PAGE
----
A legal tribunal has ruled that property managers have the right to evict tenants who refuse to pay rent.
The Queensland Civil and Administrative Tribunal has rejected an appeal by Imogen Bunting, a tenant who tried to overturn the decision to evict her from her property of 15 years.
The original case was instigated in August 2014 after Ms Bunting stopped paying rent to the property manager, Jeff Jones Real Estate, and the landlord, Adrian Vos.
She was issued a Notice to Remedy for the unpaid rent, which was then $454, and then a Notice to Leave. The tribunal agreed to terminate the tenancy in December.
However, Ms Bunting appealed the decision because she had lived in the property for 15 years, and it had become a home to her, her teenage son and pets. The tribunal, though, rejected this argument.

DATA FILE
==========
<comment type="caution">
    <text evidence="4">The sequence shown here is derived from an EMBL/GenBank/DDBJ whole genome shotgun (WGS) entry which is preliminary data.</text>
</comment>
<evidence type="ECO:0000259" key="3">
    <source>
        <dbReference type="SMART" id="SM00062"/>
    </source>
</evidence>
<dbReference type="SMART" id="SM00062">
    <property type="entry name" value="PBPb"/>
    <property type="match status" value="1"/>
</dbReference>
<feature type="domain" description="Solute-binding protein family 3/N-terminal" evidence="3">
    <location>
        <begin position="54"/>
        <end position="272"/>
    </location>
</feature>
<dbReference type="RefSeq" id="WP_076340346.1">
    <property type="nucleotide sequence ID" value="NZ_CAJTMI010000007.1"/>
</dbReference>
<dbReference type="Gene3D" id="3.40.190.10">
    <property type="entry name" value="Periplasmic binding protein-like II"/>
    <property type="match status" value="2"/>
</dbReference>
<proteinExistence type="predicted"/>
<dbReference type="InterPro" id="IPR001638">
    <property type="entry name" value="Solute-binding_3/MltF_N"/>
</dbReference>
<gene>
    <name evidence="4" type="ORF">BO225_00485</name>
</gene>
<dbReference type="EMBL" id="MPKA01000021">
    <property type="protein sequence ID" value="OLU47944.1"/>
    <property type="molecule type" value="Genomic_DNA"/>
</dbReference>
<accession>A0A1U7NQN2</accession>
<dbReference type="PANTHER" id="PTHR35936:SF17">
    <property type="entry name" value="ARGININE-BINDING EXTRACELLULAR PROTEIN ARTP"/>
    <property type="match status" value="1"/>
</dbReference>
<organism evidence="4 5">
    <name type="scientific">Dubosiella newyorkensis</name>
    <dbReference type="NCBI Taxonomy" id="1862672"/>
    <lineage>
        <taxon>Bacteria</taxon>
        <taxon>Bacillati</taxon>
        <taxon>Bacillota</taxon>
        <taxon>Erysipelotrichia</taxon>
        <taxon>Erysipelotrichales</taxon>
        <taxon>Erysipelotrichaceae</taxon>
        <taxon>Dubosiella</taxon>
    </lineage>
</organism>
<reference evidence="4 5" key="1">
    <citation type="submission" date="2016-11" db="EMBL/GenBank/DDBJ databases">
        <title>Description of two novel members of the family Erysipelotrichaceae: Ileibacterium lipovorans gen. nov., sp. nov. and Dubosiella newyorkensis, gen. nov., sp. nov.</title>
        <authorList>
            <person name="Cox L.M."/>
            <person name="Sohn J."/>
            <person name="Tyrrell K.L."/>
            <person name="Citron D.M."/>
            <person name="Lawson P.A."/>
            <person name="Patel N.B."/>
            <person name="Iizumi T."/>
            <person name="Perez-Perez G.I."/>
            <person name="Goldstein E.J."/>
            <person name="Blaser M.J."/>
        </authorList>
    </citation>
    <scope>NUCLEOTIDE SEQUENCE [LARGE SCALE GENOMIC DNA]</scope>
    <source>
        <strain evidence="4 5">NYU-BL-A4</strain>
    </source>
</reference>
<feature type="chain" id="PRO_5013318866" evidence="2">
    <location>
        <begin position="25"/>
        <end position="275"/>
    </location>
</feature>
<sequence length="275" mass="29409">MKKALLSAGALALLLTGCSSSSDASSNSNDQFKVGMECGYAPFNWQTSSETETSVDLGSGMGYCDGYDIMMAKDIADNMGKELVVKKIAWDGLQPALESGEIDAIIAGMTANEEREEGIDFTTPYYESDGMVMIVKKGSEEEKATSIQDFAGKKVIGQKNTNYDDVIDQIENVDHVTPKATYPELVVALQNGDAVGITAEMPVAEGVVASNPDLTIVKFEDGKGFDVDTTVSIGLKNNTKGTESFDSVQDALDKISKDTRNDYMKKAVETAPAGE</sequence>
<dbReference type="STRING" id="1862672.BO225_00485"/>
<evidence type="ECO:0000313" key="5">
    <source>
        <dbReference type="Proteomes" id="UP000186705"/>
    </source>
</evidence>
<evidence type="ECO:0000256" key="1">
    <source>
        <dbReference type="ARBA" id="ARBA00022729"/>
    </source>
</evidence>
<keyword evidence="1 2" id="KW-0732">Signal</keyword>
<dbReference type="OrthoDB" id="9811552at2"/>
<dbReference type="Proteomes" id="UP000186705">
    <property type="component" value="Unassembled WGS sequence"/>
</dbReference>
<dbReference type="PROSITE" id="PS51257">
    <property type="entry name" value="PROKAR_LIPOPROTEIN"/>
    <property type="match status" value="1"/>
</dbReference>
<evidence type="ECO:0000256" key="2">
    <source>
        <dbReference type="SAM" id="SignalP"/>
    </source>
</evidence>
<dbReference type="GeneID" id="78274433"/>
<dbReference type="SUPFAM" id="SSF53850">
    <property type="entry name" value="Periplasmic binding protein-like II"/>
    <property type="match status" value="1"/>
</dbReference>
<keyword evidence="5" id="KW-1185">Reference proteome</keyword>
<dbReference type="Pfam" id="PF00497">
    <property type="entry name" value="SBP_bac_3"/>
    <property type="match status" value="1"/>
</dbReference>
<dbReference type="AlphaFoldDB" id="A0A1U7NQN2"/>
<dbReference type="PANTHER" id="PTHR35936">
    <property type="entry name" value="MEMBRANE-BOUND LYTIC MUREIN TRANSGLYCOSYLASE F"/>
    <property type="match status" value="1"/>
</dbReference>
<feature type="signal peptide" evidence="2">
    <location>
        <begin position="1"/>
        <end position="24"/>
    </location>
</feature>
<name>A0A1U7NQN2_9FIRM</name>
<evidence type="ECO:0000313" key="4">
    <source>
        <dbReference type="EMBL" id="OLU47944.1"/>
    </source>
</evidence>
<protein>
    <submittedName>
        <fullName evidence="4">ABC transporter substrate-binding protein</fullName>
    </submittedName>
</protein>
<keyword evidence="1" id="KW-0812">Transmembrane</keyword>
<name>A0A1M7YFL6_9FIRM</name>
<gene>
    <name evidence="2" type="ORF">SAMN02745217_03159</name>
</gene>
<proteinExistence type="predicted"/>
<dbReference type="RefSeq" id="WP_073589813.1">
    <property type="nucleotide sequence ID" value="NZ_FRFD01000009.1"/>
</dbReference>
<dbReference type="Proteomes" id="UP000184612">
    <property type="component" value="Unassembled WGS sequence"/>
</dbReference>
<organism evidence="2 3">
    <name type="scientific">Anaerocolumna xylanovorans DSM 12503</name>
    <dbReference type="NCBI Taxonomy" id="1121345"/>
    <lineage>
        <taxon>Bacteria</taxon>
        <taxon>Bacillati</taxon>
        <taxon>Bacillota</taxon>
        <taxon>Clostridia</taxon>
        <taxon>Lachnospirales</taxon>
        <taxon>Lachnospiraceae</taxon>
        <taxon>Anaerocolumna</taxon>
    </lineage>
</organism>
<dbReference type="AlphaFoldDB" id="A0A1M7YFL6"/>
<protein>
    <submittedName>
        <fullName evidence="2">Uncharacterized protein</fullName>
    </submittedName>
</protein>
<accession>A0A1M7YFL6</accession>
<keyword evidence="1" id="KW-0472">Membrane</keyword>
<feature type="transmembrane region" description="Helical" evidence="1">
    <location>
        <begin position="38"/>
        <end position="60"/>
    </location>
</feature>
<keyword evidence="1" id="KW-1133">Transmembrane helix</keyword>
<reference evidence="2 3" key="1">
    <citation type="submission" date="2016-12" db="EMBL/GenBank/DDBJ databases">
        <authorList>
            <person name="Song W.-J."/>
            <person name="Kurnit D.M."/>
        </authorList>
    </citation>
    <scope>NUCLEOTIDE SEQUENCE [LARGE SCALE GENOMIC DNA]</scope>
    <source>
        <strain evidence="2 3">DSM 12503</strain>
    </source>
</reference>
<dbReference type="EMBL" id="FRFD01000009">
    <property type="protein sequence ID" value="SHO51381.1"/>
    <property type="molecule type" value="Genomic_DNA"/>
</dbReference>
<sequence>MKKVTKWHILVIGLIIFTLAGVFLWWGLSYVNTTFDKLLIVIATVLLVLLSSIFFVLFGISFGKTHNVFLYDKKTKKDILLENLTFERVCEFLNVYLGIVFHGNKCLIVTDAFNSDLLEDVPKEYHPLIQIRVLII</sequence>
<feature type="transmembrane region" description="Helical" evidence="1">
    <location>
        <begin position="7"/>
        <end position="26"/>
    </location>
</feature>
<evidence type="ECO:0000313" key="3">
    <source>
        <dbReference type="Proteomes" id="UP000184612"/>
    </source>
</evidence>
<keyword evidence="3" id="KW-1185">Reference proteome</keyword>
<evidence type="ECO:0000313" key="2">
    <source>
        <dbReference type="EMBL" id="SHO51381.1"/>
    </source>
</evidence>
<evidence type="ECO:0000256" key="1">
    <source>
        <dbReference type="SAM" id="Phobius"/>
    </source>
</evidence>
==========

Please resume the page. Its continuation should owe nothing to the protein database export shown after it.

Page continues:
“The impact of termination on the tenant and her family may be relevant. However, a landlord cannot be expected to accommodate non-paying tenants indefinitely,” it said.
Ms Bunting complied with an order to pay weekly rent of $75 while her appeal was being heard – but this only compounded the problem given that her actual rent was $300.
That meant outstanding rent had increased to more than $4,000 by the date of the hearing and about $10,000 by the time of the appeal.
The tribunal rejected Ms Bunting’s attempt to drag the property manager into the dispute by asking Jeff Jones Real Estate to provide evidence of property inspections and condition reports.
“Unfortunately for Ms Bunting, none of this evidence is relevant to determining the appeal and whether the tenancy should be terminated for Ms Bunting’s failure to pay rent,” the tribunal said.
“This is because an allegation that the landlord failed to maintain the property does not allow the tenant to cease paying rent.”
The tribunal said the decision to evict Ms Bunting was reasonable because a tenant’s primary obligation is to pay rent.